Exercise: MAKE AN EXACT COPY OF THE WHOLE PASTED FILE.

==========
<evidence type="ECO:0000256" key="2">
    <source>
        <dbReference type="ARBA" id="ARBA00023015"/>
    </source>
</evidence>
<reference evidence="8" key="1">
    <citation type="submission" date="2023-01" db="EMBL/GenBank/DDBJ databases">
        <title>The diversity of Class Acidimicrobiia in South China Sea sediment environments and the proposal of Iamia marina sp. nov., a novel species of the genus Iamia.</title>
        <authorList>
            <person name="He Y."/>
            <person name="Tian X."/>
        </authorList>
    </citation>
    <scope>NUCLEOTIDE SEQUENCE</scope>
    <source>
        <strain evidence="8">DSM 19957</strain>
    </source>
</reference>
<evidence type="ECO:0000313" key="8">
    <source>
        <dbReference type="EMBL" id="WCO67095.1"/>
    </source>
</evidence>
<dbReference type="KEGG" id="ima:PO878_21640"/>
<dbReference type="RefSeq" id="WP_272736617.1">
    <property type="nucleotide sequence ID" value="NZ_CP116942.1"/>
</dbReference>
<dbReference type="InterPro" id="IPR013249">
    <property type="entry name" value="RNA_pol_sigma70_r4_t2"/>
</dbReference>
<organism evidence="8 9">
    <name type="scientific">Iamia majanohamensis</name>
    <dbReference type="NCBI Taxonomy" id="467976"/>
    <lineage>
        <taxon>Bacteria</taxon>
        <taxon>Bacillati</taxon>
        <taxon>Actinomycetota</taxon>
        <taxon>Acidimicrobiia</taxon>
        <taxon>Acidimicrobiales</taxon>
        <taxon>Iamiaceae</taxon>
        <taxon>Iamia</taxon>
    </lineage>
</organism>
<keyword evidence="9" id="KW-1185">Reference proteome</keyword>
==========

<evidence type="ECO:0000256" key="2">
    <source>
        <dbReference type="ARBA" id="ARBA00023015"/>
    </source>
</evidence>
<reference evidence="8" key="1">
    <citation type="submission" date="2023-01" db="EMBL/GenBank/DDBJ databases">
        <title>The diversity of Class Acidimicrobiia in South China Sea sediment environments and the proposal of Iamia marina sp. nov., a novel species of the genus Iamia.</title>
        <authorList>
            <person name="He Y."/>
            <person name="Tian X."/>
        </authorList>
    </citation>
    <scope>NUCLEOTIDE SEQUENCE</scope>
    <source>
        <strain evidence="8">DSM 19957</strain>
    </source>
</reference>
<evidence type="ECO:0000313" key="8">
    <source>
        <dbReference type="EMBL" id="WCO67095.1"/>
    </source>
</evidence>
<dbReference type="KEGG" id="ima:PO878_21640"/>
<dbReference type="RefSeq" id="WP_272736617.1">
    <property type="nucleotide sequence ID" value="NZ_CP116942.1"/>
</dbReference>
<dbReference type="InterPro" id="IPR013249">
    <property type="entry name" value="RNA_pol_sigma70_r4_t2"/>
</dbReference>
<organism evidence="8 9">
    <name type="scientific">Iamia majanohamensis</name>
    <dbReference type="NCBI Taxonomy" id="467976"/>
    <lineage>
        <taxon>Bacteria</taxon>
        <taxon>Bacillati</taxon>
        <taxon>Actinomycetota</taxon>
        <taxon>Acidimicrobiia</taxon>
        <taxon>Acidimicrobiales</taxon>
        <taxon>Iamiaceae</taxon>
        <taxon>Iamia</taxon>
    </lineage>
</organism>
<keyword evidence="9" id="KW-1185">Reference proteome</keyword>